ILS Proton Rocket Launches Hispasat Satellite

PARIS — International Launch Services last night (Sept. 11) conducted the second of three commercial Proton launches planned for this year, completing a nine hour and 12-minute mission carrying Hispasat's Amazonas-5 satellite.

Proton lifted off from the Baikonur Cosmodrome at 3:23 p.m. EDT (1923 GMT), using its first three stages to reach a suborbital trajectory, followed by five burns of the Breeze M upper stage to reach geostationary transfer orbit.

The launch is Proton's third overall this year, preceded by an ILS launch of EchoStar-21 in June and a Russian government launch of the Blagovest-11L satellite in August.

A International Launch Services Proton rocket launches the Amazonas-5 communications satellite for Hispasat on Sept. 11, 2017 from Baikonur Cosmodrome, Kazakhstan. (Image credit: International Launch Services)

Built by Space Systems Loral in California, Amazonas-5 has 24 Ku-band transponders and a high-throughput payload of 34 Ka-band spot beams. Spain-based Hispasat ordered the satellite in 2014 after a power problem on the Orbital ATK-built Amazonas-4A reduced its capacity.

The problem prompted Hispasat to cancel its order for an Amazonas-4B satellite and turn to SSL to build Amazonas-5 as a single-satellite solution.

An artist's illustration of the Amazonas-5 communications satellite in orbit. The satellite was built for Hispasat by Space Systems Loral. (Image credit: Space Systems Loral)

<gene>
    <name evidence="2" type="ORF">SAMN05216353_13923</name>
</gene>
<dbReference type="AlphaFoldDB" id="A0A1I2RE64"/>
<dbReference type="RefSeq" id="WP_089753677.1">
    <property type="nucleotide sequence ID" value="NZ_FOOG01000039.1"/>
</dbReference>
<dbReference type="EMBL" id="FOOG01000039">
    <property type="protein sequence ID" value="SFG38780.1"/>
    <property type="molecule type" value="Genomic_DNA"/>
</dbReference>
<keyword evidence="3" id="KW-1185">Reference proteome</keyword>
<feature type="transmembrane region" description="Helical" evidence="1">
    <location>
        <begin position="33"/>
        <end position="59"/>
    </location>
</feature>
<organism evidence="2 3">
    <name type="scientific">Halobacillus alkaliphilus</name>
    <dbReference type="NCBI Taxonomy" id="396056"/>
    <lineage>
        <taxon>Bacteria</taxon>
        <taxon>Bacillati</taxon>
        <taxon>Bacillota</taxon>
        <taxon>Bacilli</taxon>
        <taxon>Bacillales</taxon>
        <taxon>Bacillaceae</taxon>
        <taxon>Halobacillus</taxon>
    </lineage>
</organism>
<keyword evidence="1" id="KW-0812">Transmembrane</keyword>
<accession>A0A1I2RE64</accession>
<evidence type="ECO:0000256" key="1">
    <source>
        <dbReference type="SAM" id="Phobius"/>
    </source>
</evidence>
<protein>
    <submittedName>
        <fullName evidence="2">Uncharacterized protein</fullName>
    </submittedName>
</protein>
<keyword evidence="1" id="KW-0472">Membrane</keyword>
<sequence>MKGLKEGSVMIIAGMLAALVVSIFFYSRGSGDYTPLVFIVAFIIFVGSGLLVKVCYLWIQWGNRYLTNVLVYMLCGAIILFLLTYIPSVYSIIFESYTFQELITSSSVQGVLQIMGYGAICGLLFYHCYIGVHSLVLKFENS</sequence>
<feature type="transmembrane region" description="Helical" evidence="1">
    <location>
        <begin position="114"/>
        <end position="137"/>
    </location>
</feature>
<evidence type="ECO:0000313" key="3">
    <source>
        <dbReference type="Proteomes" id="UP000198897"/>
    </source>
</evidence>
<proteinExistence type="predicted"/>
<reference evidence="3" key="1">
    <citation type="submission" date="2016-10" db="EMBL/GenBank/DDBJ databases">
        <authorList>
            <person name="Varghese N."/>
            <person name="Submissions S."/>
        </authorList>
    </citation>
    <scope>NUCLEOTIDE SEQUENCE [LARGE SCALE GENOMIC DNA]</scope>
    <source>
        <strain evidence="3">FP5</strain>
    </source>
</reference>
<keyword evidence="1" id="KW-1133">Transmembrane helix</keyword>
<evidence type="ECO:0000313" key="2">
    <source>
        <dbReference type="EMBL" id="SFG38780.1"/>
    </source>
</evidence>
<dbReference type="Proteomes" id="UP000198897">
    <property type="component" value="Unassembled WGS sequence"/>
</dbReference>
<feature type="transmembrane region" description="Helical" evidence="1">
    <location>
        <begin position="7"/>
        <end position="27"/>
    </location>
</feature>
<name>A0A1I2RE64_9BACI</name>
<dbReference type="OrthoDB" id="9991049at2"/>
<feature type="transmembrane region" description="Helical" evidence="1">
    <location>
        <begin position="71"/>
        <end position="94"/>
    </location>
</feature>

Amazonas-5 will be stationed at 61 degrees west for television and internet services across South and Central America.

ILS's final mission for the year is scheduled for Sept. 28 with AsiaSat-9 for Hong Kong-based fleet operator AsiaSat.

This story was provided by SpaceNews, dedicated to covering all aspects of the space industry.

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Senior Analyst, Quilty Analytics

Caleb Henry is a senior analyst for Quilty Analytics and a former staff writer for the space industry publication SpaceNews. From 2016 to 2020, Caleb covered the global satellite industry for SpaceNews, chronicling everything from launches, spacecraft manufacturing and ground infrastructure. Caleb's work has also appeared in NewSpace Global and Access Intelligence. He earned a bachelor's degree in political science with a minor in astronomy from Grove City College.